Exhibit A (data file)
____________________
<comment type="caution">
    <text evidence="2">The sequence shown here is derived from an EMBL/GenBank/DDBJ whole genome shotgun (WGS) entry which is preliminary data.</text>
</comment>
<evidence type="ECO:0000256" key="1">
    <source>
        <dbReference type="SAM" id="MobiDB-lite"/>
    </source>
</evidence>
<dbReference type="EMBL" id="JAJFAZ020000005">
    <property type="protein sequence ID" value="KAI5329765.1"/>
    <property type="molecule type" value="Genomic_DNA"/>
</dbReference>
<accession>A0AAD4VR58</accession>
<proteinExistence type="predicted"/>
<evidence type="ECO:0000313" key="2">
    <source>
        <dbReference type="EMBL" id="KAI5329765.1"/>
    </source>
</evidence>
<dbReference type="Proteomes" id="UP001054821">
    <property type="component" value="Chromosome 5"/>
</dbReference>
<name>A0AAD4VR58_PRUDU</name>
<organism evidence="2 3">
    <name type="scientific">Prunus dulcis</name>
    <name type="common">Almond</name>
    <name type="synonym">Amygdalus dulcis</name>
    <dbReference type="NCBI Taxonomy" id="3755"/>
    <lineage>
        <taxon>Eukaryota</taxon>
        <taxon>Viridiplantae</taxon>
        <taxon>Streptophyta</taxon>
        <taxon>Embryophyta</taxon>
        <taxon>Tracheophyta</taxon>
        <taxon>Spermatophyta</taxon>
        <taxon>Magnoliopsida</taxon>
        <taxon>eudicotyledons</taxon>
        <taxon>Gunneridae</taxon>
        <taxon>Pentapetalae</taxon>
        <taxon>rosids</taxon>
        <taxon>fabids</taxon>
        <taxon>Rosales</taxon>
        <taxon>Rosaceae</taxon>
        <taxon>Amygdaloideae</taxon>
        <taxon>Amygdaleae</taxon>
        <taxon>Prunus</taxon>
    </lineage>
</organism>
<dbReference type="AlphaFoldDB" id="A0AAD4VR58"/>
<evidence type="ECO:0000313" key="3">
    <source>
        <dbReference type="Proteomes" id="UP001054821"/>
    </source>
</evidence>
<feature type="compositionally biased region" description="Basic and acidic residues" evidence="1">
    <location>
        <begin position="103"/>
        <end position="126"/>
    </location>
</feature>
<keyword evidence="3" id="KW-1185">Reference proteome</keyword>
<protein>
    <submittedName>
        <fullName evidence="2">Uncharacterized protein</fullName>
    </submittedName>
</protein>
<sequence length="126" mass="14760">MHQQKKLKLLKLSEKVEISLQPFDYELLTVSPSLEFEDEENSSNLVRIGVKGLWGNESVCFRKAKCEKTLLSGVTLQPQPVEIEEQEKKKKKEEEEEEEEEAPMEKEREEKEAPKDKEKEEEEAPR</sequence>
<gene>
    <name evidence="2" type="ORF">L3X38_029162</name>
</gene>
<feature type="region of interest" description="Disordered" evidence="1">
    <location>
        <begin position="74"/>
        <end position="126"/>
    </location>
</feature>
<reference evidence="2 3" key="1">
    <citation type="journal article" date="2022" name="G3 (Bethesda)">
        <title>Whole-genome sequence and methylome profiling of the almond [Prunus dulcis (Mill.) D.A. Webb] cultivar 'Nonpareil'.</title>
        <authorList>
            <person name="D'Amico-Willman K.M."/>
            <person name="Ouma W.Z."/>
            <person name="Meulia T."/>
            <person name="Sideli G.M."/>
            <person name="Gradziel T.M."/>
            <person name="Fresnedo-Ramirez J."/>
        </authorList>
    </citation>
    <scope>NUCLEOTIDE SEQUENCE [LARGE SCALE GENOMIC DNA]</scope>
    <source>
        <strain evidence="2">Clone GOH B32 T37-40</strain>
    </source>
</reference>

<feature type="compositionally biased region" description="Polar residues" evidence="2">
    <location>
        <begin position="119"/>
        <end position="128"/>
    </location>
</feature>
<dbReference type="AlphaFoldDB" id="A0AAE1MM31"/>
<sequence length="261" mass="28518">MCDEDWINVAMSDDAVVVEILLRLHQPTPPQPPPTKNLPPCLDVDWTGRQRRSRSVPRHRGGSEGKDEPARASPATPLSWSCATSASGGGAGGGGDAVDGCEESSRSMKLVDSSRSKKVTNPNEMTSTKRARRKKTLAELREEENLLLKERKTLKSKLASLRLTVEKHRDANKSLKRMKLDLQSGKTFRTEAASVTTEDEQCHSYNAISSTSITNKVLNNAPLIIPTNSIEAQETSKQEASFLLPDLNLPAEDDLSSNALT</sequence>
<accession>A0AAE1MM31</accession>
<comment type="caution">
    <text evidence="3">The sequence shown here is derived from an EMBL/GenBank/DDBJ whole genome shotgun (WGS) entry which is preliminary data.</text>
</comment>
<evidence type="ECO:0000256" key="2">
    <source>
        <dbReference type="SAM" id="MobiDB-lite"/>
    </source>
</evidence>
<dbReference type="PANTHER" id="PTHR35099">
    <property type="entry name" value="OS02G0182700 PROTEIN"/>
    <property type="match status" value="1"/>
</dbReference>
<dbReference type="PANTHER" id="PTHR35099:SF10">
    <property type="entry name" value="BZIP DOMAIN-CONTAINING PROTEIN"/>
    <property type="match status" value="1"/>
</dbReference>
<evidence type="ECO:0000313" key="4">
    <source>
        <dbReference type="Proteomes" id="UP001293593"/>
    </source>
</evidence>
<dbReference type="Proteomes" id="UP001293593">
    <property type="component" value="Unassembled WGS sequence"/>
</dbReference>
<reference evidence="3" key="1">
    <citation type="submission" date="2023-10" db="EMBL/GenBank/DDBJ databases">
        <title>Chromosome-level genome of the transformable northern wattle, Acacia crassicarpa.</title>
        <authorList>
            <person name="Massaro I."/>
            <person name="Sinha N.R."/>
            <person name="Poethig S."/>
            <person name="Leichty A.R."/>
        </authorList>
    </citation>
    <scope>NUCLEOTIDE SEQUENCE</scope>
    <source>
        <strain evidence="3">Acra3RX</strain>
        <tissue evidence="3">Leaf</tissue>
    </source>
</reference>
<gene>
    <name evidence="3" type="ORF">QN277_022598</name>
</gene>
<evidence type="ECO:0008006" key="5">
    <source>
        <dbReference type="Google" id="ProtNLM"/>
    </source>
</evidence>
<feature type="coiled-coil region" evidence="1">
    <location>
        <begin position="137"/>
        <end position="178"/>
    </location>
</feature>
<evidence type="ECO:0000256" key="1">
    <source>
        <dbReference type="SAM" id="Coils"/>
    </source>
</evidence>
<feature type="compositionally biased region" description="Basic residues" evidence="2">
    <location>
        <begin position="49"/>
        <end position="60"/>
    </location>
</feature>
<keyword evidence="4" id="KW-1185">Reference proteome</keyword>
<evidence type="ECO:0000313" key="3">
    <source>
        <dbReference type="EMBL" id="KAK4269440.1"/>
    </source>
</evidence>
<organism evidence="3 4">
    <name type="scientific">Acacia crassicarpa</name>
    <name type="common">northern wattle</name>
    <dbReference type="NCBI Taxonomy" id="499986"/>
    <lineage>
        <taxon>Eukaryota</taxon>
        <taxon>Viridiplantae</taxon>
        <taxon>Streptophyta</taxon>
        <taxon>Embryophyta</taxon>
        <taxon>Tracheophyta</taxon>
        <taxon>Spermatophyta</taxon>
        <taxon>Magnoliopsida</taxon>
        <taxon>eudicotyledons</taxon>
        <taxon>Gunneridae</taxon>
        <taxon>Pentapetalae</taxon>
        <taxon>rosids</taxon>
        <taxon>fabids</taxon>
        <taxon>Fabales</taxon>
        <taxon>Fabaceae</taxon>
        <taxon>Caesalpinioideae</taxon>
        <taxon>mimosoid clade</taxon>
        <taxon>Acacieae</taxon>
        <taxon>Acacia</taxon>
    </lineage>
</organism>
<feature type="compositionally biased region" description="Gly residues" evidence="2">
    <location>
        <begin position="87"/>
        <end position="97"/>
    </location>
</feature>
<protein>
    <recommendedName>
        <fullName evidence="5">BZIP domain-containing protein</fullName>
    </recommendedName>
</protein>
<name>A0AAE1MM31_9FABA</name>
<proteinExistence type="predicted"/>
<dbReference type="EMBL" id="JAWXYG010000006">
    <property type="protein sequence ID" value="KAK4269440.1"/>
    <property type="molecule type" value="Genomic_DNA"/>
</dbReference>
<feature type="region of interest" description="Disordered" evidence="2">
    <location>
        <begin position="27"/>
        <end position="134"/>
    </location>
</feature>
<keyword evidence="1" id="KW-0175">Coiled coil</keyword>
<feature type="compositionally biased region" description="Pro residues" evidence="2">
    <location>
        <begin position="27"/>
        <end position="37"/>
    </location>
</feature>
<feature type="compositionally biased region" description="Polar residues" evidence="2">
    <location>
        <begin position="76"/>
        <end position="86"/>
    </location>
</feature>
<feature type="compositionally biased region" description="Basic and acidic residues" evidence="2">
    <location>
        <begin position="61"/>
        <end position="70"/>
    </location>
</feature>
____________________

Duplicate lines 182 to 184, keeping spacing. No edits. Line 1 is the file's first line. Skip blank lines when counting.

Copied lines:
        <taxon>Embryophyta</taxon>
        <taxon>Tracheophyta</taxon>
        <taxon>Spermatophyta</taxon>